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Crafting the Next Generation of Smart Growth Policies

The Lincoln Institute of Land Policy spent two years looking at smart growth policies in a number of states to see how well they've achieved their goals. Gregory K. Ingram, President of the Institute, explains the results.
June 8, 2009, 5am PDT | Gregory K. Ingram
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 Greg IngramAttempts to manage development and implement smart growth policies have been through several phases since the early 1970s. But given the looming pressures to reduce greenhouse gas emissions, reduce the use of fossil fuels, and provide affordable housing in the years ahead, a new generation of smart growth policies will soon be upon us.

California, with its climate change legislation, is forging a new approach with special attention to regional planning and to marrying land use and transportation policies. The Obama administration has vowed to pay more attention to cities and metropolitan regions, as the reauthorization of federal transportation spending gets underway. A climate bill in the works includes mandates for states to meet emissions reduction targets, in part by way of land use, green building, and transit.

With this future in mind, it's an appropriate time to ask the question: how have smart growth policies fared thus far? Have they had an impact? Today's policymakers could surely learn from the successes and pitfalls of the recent past.

Two years ago, the Lincoln Institute of Land Policy began to gather 21 leading researchers to analyze the empirical evidence on smart growth, choosing four states – Florida, Maryland, New Jersey and Oregon – that all declared formal statewide smart growth programs through legislation, executive order, and otherwise. Using the 10 Principles of Smart Growth as a reference, this group addressed five important smart growth policy objectives: promoting compact human settlement, protecting undeveloped land, providing a variety of transportation options, maintaining affordable housing, and achieving positive fiscal impacts. Though smart growth policies have been around, in the case of Oregon, for nearly four decades, this kind of comprehensive, objective-based evaluation had never been done.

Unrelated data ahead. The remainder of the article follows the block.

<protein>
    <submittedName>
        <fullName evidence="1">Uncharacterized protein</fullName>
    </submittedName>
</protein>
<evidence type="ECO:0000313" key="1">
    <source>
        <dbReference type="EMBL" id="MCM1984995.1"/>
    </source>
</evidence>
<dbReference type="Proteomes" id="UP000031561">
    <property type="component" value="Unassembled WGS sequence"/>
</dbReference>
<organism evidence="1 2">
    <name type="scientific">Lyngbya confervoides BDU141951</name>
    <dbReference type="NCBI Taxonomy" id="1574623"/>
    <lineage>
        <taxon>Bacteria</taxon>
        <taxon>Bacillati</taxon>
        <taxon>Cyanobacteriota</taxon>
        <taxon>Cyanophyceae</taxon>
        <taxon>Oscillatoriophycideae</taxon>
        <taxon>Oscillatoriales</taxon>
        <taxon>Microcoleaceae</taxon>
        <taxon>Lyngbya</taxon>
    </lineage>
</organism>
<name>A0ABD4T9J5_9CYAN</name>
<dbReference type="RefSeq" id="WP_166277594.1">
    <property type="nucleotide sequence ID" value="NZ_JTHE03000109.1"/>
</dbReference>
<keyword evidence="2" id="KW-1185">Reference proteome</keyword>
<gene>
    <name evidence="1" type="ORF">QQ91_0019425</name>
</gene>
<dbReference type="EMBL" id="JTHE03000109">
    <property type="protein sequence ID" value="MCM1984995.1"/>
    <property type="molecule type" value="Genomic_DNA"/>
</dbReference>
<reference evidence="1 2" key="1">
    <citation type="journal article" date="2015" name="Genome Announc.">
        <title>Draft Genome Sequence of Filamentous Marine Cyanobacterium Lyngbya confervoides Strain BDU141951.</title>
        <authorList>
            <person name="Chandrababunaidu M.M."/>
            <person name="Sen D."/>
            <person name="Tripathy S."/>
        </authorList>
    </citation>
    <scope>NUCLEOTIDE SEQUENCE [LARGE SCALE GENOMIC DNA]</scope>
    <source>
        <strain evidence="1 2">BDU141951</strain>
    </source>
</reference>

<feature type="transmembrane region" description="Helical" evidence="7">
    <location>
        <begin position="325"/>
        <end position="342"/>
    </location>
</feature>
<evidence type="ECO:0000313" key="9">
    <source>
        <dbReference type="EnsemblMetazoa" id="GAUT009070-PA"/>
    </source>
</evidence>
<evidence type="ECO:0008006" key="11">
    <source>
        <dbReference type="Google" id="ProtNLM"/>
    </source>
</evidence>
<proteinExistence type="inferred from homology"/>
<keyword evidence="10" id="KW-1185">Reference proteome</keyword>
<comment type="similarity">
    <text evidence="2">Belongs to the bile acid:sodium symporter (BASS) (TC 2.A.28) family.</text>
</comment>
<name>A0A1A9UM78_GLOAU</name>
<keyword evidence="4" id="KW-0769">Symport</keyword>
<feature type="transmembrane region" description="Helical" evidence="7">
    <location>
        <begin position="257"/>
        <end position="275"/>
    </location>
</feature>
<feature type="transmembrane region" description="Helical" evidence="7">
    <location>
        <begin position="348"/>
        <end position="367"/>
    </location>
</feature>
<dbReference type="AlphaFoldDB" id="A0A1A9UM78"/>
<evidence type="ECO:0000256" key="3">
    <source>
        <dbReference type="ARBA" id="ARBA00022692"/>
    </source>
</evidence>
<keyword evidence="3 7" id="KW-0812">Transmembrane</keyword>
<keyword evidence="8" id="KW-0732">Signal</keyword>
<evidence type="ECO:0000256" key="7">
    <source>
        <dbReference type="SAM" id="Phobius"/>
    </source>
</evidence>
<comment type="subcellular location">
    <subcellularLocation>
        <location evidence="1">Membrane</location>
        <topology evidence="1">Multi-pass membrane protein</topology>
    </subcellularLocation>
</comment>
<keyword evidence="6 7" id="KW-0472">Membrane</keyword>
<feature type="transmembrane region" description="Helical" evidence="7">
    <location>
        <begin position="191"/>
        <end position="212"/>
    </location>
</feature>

Smart growth in Rockville, Maryland (PHOTO: EPA Smart Growth)

The Results

What we found was somewhat sobering. No state was able to make gains in all five performance measures. Success was more limited and reflected each state's areas of high priority. Maryland was successful in protecting natural resources through its land preservation programs and state funding for the purchase of farmland conservation easements. New Jersey's affordable housing policies that responded to state supreme court decisions slowed house price escalation and encouraged rental and multifamily housing production. Oregon's commitment to urban growth boundaries helped reduce development on farmland in the Willamette Valley and encouraged commuters to use transit, walk, or bike to work.